real life

'I'm a victim of family violence. The perpetrator is my 14-year-old daughter.'

The author of this story is known to Mamamia but has chosen to remain anonymous for privacy reasons.

Content warning: This story includes graphic depictions of violence that may be distressing to some readers.

The first time my daughter pushed me, I was surprised by her strength and her aggression. When she held my bedroom door shut, trapping me until I managed to talk my way out, I felt vulnerable. And when she began to scream abuse in my face telling me to die, I was numb with shock.

Family violence is ugly, and I never thought it would happen to me or that my daughter would be my abuser. I never dreamed I’d have to document my injuries or call the police to protect me from my child. But one day I did, and it was horrible.

Watch: Even if they aren't physically violent with you, they could still be abusing you through. Story continues after video.

Video via Psych2Go.

My daughter is 14 years old. School bullies and COVID lockdowns pushed her into a place of isolation, depression, and fear. She self-harmed, wore long sleeves to cover the cut marks, pulled out her hair, ran away from school and suffered insomnia and anger outbursts. 

I sought professional help and medication for her anxiety. I spent sleepless nights talking her out of harming herself or driving her to Emergency only to be turned away without anyone seeing her. I would sit with her through panic attacks so bad she would almost pass out. 


After about a year, she stopped self-harming and saying she wanted to die. But the anger continued and rarely a day went by when I wasn’t screamed at, sworn at, or verbally abused.

The physical attacks began.  A push, a furious shove during an argument, a deliberately thrown hairbrush. Threats screamed in my face, threats to "f**king kill you". Her words became well-aimed weapons. I began to experience daily stomach pains from anxiety. One awful night she pushed me so hard I fell over a chair and to the floor. I was badly bruised for a week. I should have done something then, but I was too shocked and who could I tell?

A week later, I was watching television when my daughter announced she was going out. I said "no" as it was too late, she had been out all day and it was a school night. She looked at me coldly. "Well, I’m going, and you can’t stop me."

I told her if she went, I would have to take her phone away. She stood over me as I sat on the sofa, jabbing a finger at my face, and yelling she would "f**king end me" if I touched her phone.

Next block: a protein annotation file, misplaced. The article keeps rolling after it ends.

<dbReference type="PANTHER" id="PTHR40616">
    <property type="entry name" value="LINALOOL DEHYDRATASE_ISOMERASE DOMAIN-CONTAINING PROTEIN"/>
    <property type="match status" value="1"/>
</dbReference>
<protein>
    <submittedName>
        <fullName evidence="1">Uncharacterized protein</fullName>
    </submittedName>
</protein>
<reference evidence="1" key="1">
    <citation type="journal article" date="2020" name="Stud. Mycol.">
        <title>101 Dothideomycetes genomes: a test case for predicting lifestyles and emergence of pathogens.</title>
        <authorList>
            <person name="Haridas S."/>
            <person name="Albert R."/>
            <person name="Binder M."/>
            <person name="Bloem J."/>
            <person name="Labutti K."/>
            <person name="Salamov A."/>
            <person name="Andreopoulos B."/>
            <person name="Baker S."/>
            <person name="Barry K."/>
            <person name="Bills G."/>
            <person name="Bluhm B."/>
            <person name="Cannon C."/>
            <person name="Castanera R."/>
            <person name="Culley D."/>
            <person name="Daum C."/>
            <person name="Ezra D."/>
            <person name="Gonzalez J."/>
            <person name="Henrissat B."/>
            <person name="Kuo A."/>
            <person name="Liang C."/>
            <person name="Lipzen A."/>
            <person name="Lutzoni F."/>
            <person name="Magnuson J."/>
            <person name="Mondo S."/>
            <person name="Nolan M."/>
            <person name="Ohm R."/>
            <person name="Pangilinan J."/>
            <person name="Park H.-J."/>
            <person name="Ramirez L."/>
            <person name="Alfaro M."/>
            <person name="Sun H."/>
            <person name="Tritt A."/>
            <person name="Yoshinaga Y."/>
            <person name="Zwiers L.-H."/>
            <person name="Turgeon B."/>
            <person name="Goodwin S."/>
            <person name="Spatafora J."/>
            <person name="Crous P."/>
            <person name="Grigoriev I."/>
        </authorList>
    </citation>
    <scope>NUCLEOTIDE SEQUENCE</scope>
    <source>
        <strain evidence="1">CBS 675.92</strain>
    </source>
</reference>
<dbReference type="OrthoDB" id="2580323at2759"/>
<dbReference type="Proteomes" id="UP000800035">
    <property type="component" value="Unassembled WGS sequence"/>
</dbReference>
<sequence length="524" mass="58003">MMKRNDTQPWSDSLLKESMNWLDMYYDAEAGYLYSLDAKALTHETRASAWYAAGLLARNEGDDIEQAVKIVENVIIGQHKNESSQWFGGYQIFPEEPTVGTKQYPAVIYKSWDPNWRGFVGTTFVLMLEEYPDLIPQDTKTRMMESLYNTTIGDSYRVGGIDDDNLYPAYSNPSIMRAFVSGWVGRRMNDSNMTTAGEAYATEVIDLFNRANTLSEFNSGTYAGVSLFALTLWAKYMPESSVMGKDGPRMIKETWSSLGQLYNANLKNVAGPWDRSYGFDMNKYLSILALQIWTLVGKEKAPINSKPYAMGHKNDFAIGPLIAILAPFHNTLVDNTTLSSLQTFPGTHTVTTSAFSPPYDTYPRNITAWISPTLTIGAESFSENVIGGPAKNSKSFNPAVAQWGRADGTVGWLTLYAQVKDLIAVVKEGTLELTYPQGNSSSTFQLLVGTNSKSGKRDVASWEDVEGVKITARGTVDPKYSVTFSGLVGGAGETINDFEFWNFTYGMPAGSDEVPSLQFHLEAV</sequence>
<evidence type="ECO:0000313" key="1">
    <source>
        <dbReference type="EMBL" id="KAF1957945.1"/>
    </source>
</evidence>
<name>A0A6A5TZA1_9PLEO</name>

I tried to stand, and she kicked me. I warned her to calm down or I would call the police, but she kept yelling into my face, trying to grab my arm even as I dialled 000, crying, asking for the police. She ranted and mocked me then ran out the front door.

The operator was calm and supportive, asking me her age, if she had a weapon, if she was still in the house, and when I said she had left, what she was wearing. When the police arrived, they were kind and respectful, checking to see if I was harmed, meticulously taking my statement. Then they brought in my daughter, who they had picked up whilst driving to our house.


They sat her down and calmly advised her that I had chosen not to press charges, but they warned her that if she continued to abuse me, she could be removed from our home or arrested. They asked her if she understood what had been said. She quietly agreed. I think she was shocked that I had taken action to protect myself. For the first time in months, I felt someone had my back. 

After the police left, my daughter went straight to her room and for the next few days we barely spoke. 

My daughter is not a bad person, but her behaviour is frightening. As parents, we weren’t told how to deal with a violent child; it didn’t come with the baby handbook, and she can’t or won’t understand that her constant anger and verbal attacks are wearing us down.

After hours of crying, countless sessions with therapists, a psychiatrist, family therapy, and having researched violence or aggression in teenagers, I have tried many things, and this is what I now know:

  • Leave the house if you must. Walk away or get in your car and drive off for a bit. If you have other children, take them with you.
  • Don’t continue to engage if the situation is escalating. Because by then, they are not listening to you anymore. Walk away or get out.
  • If they hit you, threaten you or their siblings or have a weapon, call the police. This behaviour isn’t normal from an adult and not a child. You need a mediator as soon as possible.
  • Video the behaviour if possible – watching it, you may recognise patterns. And it’s proof you’re not making this up.
  • Photograph injuries or property damage.
  • Call a trusted family member or friend if you don’t want to call the police. When your child knows you are telling someone, you are removing the power your child thinks they have over you.
  • Finally, always let your child know that you love them; that you hate the behaviour but not them. This is the hardest thing of all to do, but it’s so important if there is any hope for a future relationship.

I love my daughter and I won’t give up on her, but I am heartbroken. I now understand her abuse is family violence. I didn’t know who to turn to until I told my therapist and GP who were very supportive. Since I called the police, my daughter hasn’t hit me but sadly, the verbal abuse continues.

If this is happening to you, please talk to the police anonymously and get some advice. Ring Parents Helpline or Family Violence Response Centre. Tell a friend or your GP but please, always remember, you are not alone.

If you or someone you know is at risk of violence, contact: 1800 RESPECT.

Feature Image: Getty.